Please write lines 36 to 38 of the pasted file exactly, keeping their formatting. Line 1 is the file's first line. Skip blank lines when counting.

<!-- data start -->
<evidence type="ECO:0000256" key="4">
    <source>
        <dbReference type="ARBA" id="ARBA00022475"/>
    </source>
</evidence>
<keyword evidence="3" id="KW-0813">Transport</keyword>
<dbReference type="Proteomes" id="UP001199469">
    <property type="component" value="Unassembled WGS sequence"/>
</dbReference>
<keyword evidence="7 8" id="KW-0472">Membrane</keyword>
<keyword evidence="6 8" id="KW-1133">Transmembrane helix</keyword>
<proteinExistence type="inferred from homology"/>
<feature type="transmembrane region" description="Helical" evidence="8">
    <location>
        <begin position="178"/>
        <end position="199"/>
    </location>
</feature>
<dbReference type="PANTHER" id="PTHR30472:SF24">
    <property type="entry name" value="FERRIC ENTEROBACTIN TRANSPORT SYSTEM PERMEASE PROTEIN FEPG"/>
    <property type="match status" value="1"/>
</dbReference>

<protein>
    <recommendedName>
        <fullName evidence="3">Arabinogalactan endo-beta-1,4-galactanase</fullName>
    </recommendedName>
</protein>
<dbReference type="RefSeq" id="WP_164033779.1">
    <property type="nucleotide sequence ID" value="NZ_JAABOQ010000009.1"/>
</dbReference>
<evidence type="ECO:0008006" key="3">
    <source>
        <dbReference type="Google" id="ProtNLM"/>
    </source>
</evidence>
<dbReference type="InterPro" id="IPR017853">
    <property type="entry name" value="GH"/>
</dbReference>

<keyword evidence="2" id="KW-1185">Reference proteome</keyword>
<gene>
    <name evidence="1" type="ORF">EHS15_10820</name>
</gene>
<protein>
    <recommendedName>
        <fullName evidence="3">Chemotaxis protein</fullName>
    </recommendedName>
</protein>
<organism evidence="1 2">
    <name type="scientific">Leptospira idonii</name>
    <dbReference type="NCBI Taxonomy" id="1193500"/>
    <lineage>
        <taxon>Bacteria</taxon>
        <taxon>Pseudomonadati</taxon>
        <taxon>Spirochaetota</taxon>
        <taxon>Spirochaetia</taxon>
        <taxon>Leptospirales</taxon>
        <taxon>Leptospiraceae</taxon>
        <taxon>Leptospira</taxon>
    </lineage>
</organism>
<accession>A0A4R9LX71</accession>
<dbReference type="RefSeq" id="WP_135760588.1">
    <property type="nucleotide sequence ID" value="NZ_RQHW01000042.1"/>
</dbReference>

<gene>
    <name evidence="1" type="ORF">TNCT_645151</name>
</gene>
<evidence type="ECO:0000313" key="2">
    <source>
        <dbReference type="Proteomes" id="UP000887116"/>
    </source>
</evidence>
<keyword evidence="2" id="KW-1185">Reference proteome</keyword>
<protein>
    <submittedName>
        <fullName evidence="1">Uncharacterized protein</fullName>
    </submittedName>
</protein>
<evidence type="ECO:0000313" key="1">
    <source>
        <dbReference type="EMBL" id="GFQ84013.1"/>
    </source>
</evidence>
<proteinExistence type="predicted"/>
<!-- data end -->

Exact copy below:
<dbReference type="InterPro" id="IPR017853">
    <property type="entry name" value="GH"/>
</dbReference>